Marquess of Bath

From Wikipedia, the free encyclopedia
Jump to: navigation, search
Marquessate of Bath
Arms of the Marquess of Bath
Creation date 18 August 1789
Created by King George III
Peerage Peerage of Great Britain
First holder Thomas Thynne, 1st Marquess of Bath, previously 3rd Viscount Weymouth
Present holder Alexander Thynn, 7th Marquess of Bath
Heir apparent Ceawlin Henry Laszlo Thynn, Viscount Weymouth
Remainder to the 1st Marquess's heirs male of the body lawfully begotten.
Subsidiary titles Viscount Weymouth
Baron Thynne
Baronet (of Caus Castle)

Marquess of Bath is a title in the Peerage of Great Britain. It was created in 1789 for Thomas Thynne, 3rd Viscount Weymouth. The Marquess holds the subsidiary titles Baron Thynne, of Warminster in the County of Wilts, and Viscount Weymouth, in the County of Dorset, created in 1682 in the Peerage of England. He is also a baronet in the Baronetage of England.

Family history until 1800[edit]

Sir John Thynne

The Thynne family descends from the soldier and courtier Sir John Thynne (died 1580), who constructed Longleat House between 1567 and 1579. In 1641 his great-grandson Henry Frederick Thynne was created a Baronet, of Caus Castle, in the Baronetage of England (some sources claim that the territorial designation is "Kempsford in the County of Gloucester"). He was succeeded by his son, the second Baronet. He represented Oxford University and Tamworth in the House of Commons and also served as Envoy to Sweden. In 1682 he was raised to the Peerage of England as Baron Thynne, of Warminster in the County of Wiltshire, and Viscount Weymouth, in the County of Dorset, with remainder to his younger brothers James Thynne (who died unmarried) and Henry Frederick Thynne and the heirs male of their bodies.

Lord Weymouth died without surviving male issue in 1714 (one of his three sons, the Honourable Henry Thynne, represented Weymouth and Melcombe Regis and Tamworth in Parliament but had died in 1708, leaving only daughters) and was succeeded in the peerages (according to the special remainders) by his great-nephew, the second Viscount. He was the grandson of the aforementioned Henry Frederick Thynne, brother of the first Viscount. He married as his second wife Lady Louisa Carteret, daughter of John Carteret, 2nd Earl Granville, a female-line grandson of John Granville, 1st Earl of Bath (a title which had become extinct in 1711). Lord Weymouth was succeeded by his eldest son, the third Viscount. He was a prominent statesman and served as Secretary of State for the Northern Department and as Secretary of State for the Southern Department. In 1789 the Bath title held by his ancestors was revived when he was created Marquess of Bath in the Peerage of Great Britain.

Family history 1800-present[edit]

His son, the second Marquess, sat as Tory Member of Parliament for Weobley and Bath and served as Lord-Lieutenant of Somerset. His eldest son Thomas Thynne, Viscount Weymouth, represented Weobly in Parliament but predeceased his father by two months. Lord Bath was therefore succeeded by his second son, the third Marquess, who died three months later. He was a Captain in the Royal Navy and also sat as Member of Parliament for Weobly. His son, the fourth Marquess, succeeded at age six; he was Chairman of the Wiltshire County Council and Lord-Lieutenant of Wiltshire. He was succeeded by his eldest son, the fifth Marquess. He was a Conservative politician and served briefly as Under-Secretary of State for India in 1895. His second but eldest surviving son, the sixth Marquess, represented Frome in the House of Commons as a Conservative. As of 2013 the titles are held by the latter's second but eldest surviving son, the seventh Marquess, who succeeded in 1992. He is a well-known politician, author and artist.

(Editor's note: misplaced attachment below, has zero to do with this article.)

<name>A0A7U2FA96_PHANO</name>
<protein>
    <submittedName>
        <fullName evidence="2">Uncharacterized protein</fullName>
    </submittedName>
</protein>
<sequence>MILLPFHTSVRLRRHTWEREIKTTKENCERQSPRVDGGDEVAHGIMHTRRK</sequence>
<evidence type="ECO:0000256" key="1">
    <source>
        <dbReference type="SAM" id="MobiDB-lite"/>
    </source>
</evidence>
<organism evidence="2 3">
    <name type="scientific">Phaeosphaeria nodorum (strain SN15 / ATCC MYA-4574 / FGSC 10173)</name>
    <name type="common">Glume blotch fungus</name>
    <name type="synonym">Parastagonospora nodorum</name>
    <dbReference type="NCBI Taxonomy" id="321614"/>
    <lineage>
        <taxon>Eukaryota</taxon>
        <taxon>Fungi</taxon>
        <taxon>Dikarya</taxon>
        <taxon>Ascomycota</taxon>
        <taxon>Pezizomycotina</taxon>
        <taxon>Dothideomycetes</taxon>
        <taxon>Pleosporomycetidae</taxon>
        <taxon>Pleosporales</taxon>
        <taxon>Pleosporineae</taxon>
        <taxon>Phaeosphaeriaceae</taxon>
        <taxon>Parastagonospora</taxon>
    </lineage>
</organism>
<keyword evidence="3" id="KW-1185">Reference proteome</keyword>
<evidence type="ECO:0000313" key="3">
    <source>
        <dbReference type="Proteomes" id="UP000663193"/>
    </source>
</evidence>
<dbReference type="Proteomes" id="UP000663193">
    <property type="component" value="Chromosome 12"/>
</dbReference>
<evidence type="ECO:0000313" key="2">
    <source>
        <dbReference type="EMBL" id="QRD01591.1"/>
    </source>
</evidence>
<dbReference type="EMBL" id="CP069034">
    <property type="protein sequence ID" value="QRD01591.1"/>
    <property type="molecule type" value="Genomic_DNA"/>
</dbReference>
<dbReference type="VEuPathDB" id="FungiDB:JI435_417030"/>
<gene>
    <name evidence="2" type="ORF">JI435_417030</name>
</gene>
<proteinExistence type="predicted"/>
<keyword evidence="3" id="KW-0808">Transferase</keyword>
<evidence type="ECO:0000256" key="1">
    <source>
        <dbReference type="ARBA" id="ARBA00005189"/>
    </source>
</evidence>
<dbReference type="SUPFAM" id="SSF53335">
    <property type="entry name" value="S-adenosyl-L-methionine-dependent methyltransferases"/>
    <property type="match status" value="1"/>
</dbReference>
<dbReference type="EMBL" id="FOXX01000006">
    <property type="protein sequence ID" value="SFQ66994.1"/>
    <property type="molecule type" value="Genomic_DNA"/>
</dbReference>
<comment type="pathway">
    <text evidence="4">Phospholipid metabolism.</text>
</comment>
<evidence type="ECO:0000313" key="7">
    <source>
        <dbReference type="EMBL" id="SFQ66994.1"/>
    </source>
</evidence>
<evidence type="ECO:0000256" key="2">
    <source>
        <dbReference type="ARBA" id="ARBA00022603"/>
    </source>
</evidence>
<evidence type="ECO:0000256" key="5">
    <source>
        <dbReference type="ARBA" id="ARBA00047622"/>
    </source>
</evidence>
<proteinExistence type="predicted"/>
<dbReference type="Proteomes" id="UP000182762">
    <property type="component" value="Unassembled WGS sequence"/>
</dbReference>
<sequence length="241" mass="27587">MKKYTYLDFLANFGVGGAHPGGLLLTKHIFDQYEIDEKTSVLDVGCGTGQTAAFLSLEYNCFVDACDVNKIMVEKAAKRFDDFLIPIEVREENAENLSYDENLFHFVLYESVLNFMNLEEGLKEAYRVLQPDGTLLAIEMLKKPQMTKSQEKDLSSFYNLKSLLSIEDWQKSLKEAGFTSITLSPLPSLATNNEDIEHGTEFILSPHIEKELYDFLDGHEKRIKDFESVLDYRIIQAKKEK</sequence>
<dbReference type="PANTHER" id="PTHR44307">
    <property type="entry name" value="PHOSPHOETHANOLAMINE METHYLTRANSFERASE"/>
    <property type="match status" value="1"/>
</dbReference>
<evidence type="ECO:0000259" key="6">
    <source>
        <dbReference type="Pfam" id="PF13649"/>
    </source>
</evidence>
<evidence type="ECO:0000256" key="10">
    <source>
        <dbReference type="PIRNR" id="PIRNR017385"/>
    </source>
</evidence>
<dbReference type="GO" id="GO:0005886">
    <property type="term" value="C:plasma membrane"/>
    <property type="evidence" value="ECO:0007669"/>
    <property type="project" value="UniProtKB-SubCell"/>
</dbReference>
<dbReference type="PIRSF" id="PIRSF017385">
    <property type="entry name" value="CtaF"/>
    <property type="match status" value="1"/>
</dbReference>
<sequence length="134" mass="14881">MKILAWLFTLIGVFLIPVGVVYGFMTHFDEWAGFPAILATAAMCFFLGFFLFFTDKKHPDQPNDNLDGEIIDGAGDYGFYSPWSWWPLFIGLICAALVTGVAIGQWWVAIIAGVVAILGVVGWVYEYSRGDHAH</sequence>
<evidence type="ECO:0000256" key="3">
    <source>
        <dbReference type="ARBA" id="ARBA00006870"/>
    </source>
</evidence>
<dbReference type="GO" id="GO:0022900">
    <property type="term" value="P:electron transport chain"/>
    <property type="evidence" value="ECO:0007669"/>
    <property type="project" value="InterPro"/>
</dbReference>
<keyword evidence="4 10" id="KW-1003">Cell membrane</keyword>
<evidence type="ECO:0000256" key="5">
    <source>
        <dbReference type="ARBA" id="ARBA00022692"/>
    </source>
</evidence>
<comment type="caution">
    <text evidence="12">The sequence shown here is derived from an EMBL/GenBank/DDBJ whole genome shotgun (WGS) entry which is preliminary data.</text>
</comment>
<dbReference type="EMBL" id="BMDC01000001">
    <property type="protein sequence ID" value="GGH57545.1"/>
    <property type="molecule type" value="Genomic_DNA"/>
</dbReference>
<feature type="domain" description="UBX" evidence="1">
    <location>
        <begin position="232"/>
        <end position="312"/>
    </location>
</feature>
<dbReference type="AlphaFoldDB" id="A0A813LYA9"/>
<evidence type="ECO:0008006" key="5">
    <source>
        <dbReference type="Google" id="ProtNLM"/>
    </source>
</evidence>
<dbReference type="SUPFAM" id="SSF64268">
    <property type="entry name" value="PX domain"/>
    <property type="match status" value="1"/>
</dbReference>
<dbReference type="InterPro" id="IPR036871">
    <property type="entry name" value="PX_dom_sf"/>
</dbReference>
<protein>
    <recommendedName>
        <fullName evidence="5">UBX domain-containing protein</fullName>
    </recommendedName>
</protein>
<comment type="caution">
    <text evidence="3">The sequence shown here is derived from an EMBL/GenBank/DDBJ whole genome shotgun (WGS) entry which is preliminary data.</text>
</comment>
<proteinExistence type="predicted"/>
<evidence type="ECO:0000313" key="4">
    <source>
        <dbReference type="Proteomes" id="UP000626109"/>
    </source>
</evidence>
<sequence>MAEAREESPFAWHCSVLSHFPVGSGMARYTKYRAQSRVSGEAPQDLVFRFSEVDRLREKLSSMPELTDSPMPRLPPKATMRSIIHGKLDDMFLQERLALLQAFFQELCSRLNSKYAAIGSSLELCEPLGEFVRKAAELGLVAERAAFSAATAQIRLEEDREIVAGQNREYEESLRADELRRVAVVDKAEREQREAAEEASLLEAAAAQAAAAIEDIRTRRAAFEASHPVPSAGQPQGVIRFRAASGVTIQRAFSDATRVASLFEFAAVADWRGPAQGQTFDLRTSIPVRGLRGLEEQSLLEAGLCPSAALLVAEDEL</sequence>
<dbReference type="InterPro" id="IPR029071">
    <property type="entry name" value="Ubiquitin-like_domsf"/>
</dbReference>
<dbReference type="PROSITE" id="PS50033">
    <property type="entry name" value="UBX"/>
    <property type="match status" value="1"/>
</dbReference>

Other family members[edit]

Longleat House, the seat of the Thynnes

The Honourable Henry Thynne, second son of the second Viscount, succeeded to the Carteret estates through his mother and assumed the surname of Carteret in lieu of Thynne. In 1784 he was created Baron Carteret with remainder to the younger sons of his brother the first Marquess of Bath (see the Baron Carteret for more information on this title). Several other members of the Thynne family have also gained distinction. The Reverend Lord John Thynne, third son of the second Marquess, was sub-Dean of Westminster Abbey; his seventh son was Major-General Sir Reginald Thomas Thynne (1843–1926). Lord Henry Thynne, second son of the third Marquess, was a Conservative politician and notably served as Treasurer of the Household from 1875 to 1880. Lord Alexander Thynne, third son of the fourth Marquess, represented Bath in the House of Commons from 1910 to 1918.

The family seat is Longleat House.

Coat of arms[edit]

The heraldic blazon for the coat of arms of the marquessate is: Quarterly: 1st and 4th, barry of ten or and sable (for Boteville); 2nd and 3rd, argent a lion rampant with tail nowed and erected gules (for Thynne). This can be translated as: a shield divided into quarters, the top left and bottom right made of ten horizontal bars alternating gold and black (for the Boteville family); the top right and bottom left quarters white with a red lion rampant with a knotted tail (for the Thynne family).

Early Thynnes of Longleat[edit]

Thynne Baronets, of Cause Castle (1641)[edit]

Viscounts Weymouth (1682)[edit]

Marquesses of Bath (1789)[edit]

The heir apparent is the present holder's son Ceawlin Henry Laszlo Thynn, Viscount Weymouth (b. 1974).

See also[edit]


  1. ^ Burke, Sir Bernard, (1938 ed) Burke's Peerage, Baronetage and Knightage. Shaw, London. p.243


External links[edit]